For years the Mormon Church has been a safe haven for child molesters. It
is time for the Mormon Church to take responsibility for the injuries to
scores of children that its clergy has perpetrated. Attorneys Jeffrey
Anderson, Timothy Kosnoff, and David Slader organized the Victims of
Mormon Sexual Abuse Project to help those victims.
Nor is it only the Catholic
and the Mormon churches which are in the firing line. Have you been
visited by any Jehovahs Witnesses recently? If so then
www.lambsroar.org have some questions for you:
Are you aware of who
may be knocking on your door?
molesters being legally sent to your door?
Are you and your children safe
Have you, or someone you love,
been affected by the policies within the Watchtower organization?
If the answer to the last question is yes, then the time for lambs
to be silent is over. It is time for them to roar. Lawyers are on hand to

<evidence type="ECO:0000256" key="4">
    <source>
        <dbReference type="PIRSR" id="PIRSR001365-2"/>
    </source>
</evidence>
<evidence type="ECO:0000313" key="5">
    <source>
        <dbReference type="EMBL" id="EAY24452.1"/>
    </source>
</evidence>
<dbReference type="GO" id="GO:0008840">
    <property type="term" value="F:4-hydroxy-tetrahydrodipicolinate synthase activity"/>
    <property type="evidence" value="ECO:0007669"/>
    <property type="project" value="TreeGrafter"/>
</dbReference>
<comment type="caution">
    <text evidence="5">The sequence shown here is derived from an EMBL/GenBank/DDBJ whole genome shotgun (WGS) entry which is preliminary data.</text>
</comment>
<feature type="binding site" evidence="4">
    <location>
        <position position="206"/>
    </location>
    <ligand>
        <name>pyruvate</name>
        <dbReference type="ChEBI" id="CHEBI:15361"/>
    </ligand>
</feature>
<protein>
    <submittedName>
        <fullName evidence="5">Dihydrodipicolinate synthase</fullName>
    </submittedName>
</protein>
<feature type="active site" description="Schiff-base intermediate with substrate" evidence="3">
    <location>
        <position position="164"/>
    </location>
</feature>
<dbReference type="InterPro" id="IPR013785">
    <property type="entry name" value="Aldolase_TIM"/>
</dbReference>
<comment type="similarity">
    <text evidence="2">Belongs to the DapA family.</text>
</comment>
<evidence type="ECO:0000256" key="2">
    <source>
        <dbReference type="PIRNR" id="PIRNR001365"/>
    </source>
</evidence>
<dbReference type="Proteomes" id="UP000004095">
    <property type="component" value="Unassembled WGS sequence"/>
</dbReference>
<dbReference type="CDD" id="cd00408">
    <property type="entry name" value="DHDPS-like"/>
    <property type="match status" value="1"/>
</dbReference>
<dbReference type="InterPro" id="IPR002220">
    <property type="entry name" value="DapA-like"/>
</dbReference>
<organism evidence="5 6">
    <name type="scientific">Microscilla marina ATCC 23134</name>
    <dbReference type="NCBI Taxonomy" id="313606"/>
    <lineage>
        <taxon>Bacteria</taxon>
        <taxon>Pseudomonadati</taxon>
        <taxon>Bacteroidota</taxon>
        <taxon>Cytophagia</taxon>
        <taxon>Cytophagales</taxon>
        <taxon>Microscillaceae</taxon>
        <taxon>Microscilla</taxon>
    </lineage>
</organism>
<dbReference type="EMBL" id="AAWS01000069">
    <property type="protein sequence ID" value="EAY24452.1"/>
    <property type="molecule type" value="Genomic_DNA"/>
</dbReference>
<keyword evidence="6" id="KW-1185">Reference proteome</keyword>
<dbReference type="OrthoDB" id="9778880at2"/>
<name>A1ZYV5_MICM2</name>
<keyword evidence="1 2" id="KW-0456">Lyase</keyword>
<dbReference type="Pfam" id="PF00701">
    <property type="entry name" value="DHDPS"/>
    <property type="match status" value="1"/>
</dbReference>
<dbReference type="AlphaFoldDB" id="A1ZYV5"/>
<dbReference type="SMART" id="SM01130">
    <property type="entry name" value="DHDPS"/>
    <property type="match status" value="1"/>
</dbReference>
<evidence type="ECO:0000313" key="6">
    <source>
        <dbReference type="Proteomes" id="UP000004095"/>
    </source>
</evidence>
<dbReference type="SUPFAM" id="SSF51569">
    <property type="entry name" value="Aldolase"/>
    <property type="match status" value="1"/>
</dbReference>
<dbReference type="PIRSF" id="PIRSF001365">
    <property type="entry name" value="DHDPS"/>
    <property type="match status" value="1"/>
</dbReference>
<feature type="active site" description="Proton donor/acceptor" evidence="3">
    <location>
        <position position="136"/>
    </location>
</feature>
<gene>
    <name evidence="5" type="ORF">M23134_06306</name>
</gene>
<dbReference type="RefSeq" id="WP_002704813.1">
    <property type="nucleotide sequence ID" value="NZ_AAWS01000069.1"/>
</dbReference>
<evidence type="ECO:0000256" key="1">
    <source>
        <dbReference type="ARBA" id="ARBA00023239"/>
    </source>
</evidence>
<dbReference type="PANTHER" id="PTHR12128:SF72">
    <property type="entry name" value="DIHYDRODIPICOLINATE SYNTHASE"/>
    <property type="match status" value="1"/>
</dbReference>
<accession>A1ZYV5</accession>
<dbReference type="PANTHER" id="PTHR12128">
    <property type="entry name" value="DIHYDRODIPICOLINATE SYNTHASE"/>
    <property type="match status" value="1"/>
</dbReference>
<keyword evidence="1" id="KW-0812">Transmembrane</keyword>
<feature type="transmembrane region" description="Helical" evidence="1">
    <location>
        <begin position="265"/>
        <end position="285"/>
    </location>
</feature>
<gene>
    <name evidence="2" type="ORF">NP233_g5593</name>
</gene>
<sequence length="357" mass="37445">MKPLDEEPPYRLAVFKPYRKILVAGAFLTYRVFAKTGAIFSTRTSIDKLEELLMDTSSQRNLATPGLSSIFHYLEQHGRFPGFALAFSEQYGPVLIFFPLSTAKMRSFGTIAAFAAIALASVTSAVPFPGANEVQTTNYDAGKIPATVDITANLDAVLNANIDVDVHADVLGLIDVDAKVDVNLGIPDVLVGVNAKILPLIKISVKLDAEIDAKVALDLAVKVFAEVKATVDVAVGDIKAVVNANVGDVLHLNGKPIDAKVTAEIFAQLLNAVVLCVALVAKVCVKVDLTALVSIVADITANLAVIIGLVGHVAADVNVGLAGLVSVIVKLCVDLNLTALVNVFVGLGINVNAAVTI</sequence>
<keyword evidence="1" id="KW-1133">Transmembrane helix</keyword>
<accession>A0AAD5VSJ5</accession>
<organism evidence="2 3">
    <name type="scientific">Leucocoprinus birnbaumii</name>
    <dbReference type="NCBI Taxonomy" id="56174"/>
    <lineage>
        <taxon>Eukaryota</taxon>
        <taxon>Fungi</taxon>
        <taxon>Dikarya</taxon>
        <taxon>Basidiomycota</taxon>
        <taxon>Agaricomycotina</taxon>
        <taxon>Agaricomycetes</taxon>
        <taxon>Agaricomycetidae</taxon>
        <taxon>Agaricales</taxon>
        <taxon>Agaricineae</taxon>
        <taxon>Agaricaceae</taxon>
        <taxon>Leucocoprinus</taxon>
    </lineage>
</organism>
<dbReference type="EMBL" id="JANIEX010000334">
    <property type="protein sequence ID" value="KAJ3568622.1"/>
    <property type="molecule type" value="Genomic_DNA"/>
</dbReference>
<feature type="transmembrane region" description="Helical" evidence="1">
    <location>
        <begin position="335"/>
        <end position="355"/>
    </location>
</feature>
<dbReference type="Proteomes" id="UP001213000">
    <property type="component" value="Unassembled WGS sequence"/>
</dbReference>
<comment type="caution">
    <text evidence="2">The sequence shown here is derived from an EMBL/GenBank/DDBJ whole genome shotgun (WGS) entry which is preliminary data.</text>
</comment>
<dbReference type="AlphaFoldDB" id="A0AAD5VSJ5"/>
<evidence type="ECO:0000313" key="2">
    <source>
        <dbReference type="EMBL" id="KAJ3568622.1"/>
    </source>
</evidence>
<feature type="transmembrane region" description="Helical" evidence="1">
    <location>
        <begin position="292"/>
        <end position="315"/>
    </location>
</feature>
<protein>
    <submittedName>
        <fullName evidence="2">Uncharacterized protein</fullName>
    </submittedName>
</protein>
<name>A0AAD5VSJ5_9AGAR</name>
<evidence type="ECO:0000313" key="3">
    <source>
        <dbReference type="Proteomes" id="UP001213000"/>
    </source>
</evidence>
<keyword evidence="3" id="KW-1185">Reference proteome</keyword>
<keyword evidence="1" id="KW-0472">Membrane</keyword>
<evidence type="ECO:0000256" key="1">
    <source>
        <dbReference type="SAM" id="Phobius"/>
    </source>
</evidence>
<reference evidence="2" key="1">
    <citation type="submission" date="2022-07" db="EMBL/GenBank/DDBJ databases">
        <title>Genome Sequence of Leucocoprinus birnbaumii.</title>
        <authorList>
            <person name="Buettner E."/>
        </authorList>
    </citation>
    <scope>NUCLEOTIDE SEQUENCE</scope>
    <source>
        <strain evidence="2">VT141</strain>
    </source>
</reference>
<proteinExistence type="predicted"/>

help them to do so especially if they live
The reality into which Daniel Lyonss article affords a disquieting
insight is one in which the existence of real sexual abuse has been used
in order to license the unleashing of a traditional crusading mentality.
This in turn has been combined both with militant secularism, and with the
fiercest kind of economic liberalism in order to create a new and
extremely dangerous kind of witch-hunt.
Whether they are
in fact guilty or not, Catholic priests accused of paedophilia are
imagined as belonging to an evil organisation which must be punished,
humiliated and if necessary bankrupted.
Driven as it is not only by ideological zeal and irrational fears but by
the financial acquisitiveness of both plaintiffs and lawyers, this new
secularist witch-hunt seems to be directed principally at churches which
are by their very nature global institutions. Given this fact it seems
quite likely that the modern sexual abuse witch-hunt, which until now has
been most powerful in the English-speaking world and in Scandinavia, is
set to become a global phenomenon.